Adam Blatner

Words and Images from the Mind of Adam Blatner

The Sense of Certainty vs. Doubt

Originally posted on July 11, 2013

Eric Berne’s theory of Transactional Analysis was more popular in the late 1960s through the 1970s. It had a number of values, one of which was popularized by a book by Thomas Harris titled “I’m Okay, You’re Okay.” The point they made was that people tended to fall into four role gradients: I’m okay, you’re okay—the healthiest; I’m not okay, you’re not okay—the grumpiest and most negative. But the two middle ones intrigue me because I think they account for a great number of interpersonal and social dynamics, and also because I think they’re based in part by temperament!

The two major “middle” subtypes are “I’m not okay, you’re okay,” and “I’m okay, you’re not okay.” I see these as occupying a spectrum from severe self-doubt, almost obssessive-compulsive disorder (OCD) to the other extreme, psychopathy, no self-doubt. My hunch is that a medium point is optimal.

The types to the left on this, the “I’m not okay, you’re okay” types, tend to defer to the more confident types, “I’m okay, you’re not okay.” The trouble is that confidence blurs into foolish over-confidence. The optimal balance and “truth” tends to be in the middle, though. Ideally we should consider that maybe I’m okay and you’re okay, but at times there’s wiggle room: It’s okay to think you may be not okay,  mistaken about that which you seem sure. It’s okay to question oneself, too—this is the basis of science and also allows for continued re-learning. The point is not to get too stuck in either position, not to respond habitually.

Problems arise when those less sure of themselves tend to project this unsureness onto everyone. It doesn’t occur to them that others don’t feel-think this way, so they see others who seem more sure of themselves as, of course, they must be right, or they would doubt themselves? Right? Wrong! The more confident might just be equally ignorant, but they feel sufficiently certain of their thoughts and perceptions that they are not inclined to doubt themselves. They are temperamentally in an “I’m okay, you’re not okay,” frame.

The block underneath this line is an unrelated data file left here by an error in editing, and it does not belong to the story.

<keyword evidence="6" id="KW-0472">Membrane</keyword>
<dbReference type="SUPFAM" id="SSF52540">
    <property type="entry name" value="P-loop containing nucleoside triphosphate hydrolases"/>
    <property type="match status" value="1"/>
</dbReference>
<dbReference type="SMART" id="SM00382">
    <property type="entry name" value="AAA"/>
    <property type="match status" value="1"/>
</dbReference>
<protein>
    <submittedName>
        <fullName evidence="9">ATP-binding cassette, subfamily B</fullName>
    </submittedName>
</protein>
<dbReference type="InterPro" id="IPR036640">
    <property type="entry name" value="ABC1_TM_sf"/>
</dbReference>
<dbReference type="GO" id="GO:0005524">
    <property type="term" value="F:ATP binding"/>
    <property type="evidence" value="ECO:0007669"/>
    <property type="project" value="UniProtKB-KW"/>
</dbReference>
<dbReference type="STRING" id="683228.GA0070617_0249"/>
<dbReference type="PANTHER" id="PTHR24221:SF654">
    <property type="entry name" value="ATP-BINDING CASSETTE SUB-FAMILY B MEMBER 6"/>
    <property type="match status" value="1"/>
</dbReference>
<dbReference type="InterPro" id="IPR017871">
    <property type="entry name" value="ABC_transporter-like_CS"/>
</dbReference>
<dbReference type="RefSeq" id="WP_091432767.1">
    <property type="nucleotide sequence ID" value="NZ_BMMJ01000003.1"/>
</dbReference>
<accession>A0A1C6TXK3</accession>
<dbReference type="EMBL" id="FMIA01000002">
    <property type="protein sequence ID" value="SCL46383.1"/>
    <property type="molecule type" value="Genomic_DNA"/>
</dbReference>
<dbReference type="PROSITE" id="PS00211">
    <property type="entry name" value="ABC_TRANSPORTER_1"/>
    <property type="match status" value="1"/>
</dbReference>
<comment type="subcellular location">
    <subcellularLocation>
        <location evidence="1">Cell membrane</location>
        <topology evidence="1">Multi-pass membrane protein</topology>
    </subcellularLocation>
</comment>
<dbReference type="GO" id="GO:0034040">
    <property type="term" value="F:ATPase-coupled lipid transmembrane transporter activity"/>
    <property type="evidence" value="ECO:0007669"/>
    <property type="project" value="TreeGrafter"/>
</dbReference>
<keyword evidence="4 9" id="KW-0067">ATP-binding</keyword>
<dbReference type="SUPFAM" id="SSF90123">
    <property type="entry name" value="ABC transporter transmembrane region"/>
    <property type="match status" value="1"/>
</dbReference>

In other words, it’s important to note that there is a temperamental spread of the sense of certainty.  Those who are toward the “I’m okay” position are clueless that they may be under the spell of an illusion. They think that what they think and  perceive is so! I mean, it sure seems so, and why would they think it if it were not so? These folks have little or no awareness of the prevalence and power of self-deception. There’s a lack of healthy doubt that there may be some misunderstanding. The others who are less certain tend to defer to those who seem more sure of themselves, more “confident,” because, it seems (seems is the operative word) that if they didn’t know, they’d know it, but since they seem confident, they must know it.

The catch is that it turns out that lots of people can feel certain about themselves, their thoughts, perceptions, and it turns out they’re flat wrong. At the very extreme, where they can find no one or hardly anyone who agrees, such people are assumed to be mentally ill, insane. But there are lots of folks who are somewhat over-confident, psychopathic, who can get several or lots of people to believe them!

The sense of certainty is temperamental, or due to variants of deep denial. These folks barrel through life. Some become politicians, some preachers, some leaders. But after years of reflection, it becomes painfully clear that many of these don’t know any more than those who know they don’t know that much! Indeed, often the more humble know a lot more than the more certain!

This tendency to distort expressions of confidence makes for a lot of trouble. But other things also confer confidence: Status and wealth do, too, class and rank. The higher tend to become blind to the possibility that they may be desperately mistaken or blind to certain variables. Three anecdotes support this: First, there’s a line from the 1960s Broadway show’s Fiddler on the Roof, in the well-known song, “If I Was a Rich Man,” there’s a revealing line: “If you’re rich, they think you really know.” Second, Oliver Cromwell in the 17th century struggled politically for the establishment of a non-monarchical republic England. (That he himself could be dictatorial made the story interesting.) At one point he wrote a letter to the elders, the Presbyters, of Scotland, including this line: “By the bowels of Christ, gentlemen, think ye that ye may be mistaken?” The third anecdote, as I remember it, is from a humorist, Artemus Ward, who in the 19th century, in a folksy dialect, observed, “It ain’t what ya don’t know what gits ya inter trouble; it’s the stuff ya know fer sure what ain’t so!”

Nobody taught me this! It has been one of the main lessons learned in this lifetime. The second lesson is that nobody teaches some of the main lessons—which gives a boost to my life mission: Identify what doesn’t get taught, or thought, and think and teach it!

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